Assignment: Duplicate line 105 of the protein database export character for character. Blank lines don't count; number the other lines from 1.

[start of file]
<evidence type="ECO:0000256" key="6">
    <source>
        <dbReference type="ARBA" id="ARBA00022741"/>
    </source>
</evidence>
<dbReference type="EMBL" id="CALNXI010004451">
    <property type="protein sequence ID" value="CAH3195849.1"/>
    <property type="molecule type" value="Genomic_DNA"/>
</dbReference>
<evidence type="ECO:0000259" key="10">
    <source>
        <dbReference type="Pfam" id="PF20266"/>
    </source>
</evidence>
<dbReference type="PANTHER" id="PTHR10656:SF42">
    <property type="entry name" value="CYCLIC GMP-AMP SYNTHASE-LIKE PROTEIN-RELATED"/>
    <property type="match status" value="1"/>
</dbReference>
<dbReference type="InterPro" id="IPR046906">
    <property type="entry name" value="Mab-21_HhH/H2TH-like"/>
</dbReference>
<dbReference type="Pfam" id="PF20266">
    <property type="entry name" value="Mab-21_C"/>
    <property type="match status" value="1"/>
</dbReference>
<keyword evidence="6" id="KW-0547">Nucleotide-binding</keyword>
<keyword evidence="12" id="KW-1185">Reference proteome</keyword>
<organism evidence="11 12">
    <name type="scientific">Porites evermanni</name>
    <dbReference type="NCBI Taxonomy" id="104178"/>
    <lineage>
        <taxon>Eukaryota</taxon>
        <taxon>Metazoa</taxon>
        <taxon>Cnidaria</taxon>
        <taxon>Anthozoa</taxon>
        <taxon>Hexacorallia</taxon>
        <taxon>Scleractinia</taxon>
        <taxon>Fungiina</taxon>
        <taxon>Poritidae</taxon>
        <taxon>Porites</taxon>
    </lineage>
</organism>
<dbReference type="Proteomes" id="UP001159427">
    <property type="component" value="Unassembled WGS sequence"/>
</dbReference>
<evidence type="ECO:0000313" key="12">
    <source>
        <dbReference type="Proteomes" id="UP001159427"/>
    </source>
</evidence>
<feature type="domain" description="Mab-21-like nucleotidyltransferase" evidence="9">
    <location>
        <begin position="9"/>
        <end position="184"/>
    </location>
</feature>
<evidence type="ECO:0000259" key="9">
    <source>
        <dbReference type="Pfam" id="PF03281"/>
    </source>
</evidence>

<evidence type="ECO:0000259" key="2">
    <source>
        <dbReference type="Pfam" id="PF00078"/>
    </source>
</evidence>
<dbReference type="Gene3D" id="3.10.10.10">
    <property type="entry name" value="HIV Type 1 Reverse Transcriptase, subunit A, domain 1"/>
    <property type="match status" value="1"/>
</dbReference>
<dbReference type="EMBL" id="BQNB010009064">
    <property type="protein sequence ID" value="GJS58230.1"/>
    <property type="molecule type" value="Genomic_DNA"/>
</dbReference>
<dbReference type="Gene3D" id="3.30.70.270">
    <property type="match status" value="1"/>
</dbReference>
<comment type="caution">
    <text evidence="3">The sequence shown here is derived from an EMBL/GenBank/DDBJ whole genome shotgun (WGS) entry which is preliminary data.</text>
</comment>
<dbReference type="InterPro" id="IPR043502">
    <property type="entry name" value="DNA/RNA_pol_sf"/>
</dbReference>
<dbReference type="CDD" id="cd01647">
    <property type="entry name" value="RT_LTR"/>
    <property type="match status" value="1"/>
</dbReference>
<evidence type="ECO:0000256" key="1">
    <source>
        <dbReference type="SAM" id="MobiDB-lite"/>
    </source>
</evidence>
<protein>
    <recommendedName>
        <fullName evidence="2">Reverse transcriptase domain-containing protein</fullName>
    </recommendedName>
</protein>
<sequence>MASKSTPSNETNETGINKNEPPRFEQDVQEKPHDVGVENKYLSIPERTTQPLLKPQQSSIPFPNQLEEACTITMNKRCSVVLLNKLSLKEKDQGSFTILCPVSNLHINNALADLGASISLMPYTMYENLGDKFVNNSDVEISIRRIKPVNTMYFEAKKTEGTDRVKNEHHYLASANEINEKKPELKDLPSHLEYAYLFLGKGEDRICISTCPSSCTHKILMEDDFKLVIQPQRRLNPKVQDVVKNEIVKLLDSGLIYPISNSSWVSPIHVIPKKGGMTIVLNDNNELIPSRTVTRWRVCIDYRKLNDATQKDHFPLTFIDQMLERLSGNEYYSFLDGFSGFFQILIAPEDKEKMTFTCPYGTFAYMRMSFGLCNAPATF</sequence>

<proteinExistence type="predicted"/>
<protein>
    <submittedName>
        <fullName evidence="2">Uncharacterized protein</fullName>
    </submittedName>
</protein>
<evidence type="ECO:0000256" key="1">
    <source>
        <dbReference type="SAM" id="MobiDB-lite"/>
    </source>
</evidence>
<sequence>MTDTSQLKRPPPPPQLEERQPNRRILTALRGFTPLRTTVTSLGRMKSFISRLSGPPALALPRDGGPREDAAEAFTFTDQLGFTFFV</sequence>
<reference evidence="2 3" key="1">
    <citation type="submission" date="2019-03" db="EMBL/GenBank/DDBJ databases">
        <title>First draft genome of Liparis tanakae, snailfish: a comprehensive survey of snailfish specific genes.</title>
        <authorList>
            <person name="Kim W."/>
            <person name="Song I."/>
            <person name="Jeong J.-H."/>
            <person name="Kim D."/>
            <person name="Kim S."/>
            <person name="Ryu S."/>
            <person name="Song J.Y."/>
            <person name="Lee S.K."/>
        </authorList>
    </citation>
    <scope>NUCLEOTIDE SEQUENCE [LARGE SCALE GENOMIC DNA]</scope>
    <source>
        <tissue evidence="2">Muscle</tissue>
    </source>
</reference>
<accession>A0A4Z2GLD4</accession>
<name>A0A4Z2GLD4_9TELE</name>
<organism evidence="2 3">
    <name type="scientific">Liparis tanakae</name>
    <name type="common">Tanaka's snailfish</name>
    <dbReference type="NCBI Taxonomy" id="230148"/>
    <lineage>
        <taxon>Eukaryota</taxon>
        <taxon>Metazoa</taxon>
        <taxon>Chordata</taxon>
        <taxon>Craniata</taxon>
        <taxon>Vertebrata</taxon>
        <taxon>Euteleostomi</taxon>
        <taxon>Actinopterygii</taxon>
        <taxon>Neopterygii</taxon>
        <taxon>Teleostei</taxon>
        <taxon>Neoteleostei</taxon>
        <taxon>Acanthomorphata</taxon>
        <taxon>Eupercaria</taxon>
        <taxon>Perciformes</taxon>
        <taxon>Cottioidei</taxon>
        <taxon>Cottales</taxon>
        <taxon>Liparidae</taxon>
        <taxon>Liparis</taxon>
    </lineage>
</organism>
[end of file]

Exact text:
<evidence type="ECO:0000256" key="1">